A worryingly high number of people are injured or even killed when they are struck by a falling object or debris, too. In fact, falls are the third most common cause of unintentional injury-related death among American workers.

We’ve all heard stories of so-called freak accidents in which a passerby was knocked unconscious by a brick or 2×4 while walking past a construction area, or a department store shelving unit that topples over, taking an innocent bystander with it. However, the vast majority of these injuries are preventable.

How Can On-the-Job Injuries Be Avoided?

If you are a business owner or someone in a supervisory position, you may be wondering what you can do in terms of accident and injury prevention. It’s important to take a proactive approach, anticipating potential accidents and taking steps to reduce their likelihood.

First and foremost, make sure that all safety practices and procedures are understood by every employee — and enforced by management. The workplace premises should be frequently evaluated for safety hazards, and any instance of non-compliance with safety guidelines rectified immediately.

Provide safety gear such as high visibility clothing, steel-toed boots, hardhats, safety eyewear, non-skid footwear, and the like to your employees, free of charge. Reward those who gear up reliably, and institute disciplinary measures for those who are lax about safety.

Lastly, give your employees enough time to properly implement safety procedures. Workers who are rushing to meet a quota or under pressure to increase productivity are more likely to forego protocols, take shortcuts, or leave the cleanup to someone else — thereby creating an unsafe workplace.

Steps to Take in the Wake of an Accident

In the unfortunate event that an accident does occur, several steps are vital to achieving the best possible outcome. All workplace accidents should be reported to management immediately, and documented with a thorough accident report. If necessary, stop work to correct any problems that caused the mishap.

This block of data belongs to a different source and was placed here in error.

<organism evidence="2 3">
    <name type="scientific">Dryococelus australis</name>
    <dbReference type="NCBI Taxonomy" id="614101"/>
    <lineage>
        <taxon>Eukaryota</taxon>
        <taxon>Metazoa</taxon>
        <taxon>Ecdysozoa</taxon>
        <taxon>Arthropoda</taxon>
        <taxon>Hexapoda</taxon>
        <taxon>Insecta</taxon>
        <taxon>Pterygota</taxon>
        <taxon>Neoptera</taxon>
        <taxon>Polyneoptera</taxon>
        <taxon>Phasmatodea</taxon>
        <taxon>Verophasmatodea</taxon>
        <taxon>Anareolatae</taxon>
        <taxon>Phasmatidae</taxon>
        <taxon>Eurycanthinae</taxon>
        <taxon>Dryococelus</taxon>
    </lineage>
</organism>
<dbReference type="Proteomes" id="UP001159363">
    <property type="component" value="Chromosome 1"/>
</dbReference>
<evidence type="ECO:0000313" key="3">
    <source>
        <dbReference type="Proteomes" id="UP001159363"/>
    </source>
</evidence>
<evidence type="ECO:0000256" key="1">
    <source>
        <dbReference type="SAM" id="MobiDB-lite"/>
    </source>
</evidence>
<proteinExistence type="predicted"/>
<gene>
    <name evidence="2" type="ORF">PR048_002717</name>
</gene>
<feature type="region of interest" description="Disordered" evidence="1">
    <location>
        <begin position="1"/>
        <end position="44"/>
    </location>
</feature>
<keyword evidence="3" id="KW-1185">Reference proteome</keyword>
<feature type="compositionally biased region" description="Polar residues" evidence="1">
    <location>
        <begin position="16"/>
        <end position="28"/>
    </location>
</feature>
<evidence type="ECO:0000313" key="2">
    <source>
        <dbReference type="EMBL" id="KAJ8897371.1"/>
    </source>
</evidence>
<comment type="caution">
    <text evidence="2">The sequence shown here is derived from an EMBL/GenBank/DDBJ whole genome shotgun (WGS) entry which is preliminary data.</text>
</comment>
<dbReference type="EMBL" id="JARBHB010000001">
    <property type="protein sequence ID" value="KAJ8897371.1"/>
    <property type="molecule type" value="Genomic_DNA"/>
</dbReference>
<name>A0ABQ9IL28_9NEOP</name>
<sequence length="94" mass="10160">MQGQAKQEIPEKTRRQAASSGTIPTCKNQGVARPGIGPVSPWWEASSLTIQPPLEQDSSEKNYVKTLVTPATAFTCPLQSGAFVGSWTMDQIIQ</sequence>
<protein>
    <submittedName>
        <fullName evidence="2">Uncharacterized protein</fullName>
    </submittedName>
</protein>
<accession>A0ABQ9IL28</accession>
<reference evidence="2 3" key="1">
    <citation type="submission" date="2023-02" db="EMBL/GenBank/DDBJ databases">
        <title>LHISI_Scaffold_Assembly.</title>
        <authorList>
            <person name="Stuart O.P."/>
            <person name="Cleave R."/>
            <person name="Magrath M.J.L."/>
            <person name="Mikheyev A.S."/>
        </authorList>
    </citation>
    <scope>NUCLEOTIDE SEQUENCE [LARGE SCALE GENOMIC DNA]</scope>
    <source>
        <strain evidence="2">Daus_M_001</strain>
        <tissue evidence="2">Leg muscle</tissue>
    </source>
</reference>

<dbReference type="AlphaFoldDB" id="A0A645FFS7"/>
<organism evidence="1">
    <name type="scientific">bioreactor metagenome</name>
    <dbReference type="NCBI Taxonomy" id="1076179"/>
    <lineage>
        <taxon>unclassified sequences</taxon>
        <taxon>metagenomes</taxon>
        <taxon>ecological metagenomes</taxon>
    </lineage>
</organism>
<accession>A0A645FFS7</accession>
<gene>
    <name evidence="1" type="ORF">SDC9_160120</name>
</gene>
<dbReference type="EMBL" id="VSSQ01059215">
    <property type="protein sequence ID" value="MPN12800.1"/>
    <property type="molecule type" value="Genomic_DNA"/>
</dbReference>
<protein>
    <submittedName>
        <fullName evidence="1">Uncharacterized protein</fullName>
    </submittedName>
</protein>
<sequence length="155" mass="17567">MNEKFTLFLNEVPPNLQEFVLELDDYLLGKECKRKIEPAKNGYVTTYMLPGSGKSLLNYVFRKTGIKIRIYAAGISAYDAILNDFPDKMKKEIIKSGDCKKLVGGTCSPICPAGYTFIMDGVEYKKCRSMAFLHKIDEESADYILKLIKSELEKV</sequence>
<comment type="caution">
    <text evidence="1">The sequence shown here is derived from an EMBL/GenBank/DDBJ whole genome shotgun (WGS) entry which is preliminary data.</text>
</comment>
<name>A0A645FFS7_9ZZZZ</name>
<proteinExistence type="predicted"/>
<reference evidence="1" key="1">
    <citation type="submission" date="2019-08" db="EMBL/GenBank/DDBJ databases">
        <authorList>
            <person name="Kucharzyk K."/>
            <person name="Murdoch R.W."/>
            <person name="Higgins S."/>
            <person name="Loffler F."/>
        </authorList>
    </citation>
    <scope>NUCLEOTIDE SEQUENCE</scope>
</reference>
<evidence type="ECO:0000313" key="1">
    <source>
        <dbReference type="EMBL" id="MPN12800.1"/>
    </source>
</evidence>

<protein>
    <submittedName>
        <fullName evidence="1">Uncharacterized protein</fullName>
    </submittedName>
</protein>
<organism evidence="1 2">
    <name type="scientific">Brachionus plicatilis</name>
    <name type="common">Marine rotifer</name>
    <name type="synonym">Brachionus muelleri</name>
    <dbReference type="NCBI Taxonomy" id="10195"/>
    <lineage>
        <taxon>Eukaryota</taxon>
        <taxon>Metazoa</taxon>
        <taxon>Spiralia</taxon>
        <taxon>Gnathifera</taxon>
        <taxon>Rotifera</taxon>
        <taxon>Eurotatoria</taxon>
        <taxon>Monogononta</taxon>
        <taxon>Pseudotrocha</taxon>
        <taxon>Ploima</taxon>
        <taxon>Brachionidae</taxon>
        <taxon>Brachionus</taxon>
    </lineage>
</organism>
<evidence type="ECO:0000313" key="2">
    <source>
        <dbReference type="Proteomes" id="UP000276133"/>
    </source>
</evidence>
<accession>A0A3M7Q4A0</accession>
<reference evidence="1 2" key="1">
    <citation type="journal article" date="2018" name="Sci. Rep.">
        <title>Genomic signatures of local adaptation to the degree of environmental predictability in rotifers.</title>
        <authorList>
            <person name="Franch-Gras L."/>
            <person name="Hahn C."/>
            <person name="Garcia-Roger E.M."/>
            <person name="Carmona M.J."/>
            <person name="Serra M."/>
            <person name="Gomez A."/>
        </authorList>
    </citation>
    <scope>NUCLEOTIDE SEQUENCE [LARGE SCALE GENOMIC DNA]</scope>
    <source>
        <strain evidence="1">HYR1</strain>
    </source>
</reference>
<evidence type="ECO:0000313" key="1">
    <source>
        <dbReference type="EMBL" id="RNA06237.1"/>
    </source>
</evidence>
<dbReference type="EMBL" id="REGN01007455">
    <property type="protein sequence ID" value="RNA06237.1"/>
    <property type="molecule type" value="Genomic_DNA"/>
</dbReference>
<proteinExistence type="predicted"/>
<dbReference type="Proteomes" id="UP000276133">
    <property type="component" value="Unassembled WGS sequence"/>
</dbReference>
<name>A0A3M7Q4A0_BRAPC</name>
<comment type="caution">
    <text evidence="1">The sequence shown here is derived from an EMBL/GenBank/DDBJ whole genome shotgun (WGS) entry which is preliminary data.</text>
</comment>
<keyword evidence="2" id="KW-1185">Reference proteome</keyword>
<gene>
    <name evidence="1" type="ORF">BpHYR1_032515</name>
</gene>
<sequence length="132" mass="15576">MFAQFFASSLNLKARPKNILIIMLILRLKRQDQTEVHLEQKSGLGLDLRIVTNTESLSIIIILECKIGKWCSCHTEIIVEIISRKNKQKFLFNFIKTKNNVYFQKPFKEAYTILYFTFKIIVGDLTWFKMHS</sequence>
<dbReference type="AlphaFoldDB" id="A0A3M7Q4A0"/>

Workers who are injured should seek medical attention. Do so even if the injury doesn’t appear to be that serious. If an employee seeks worker’s compensation later, having that documentation will be crucial.

Once the injured parties have been treated and the accident site cleaned, use this situation as a learning experience. Make changes to any policies that might have contributed to unsafe conditions. Clearly communicate safety-related messages to all employees.

Work Injuries Are Everyone’s Responsibility

Every workplace in the U.S. owes it to their employees to maintain a safe atmosphere. On the flip-side, workers owe it to their company, and to themselves, to follow safety regulations and best practices. When everyone does their part to create and promote an environment where safety truly does come first, work injuries can be prevented.

If you are a worker who has been denied worker’s compensation after an accident on the job, Hollington Brown LLP can help. Contact us to schedule a complimentary consultation.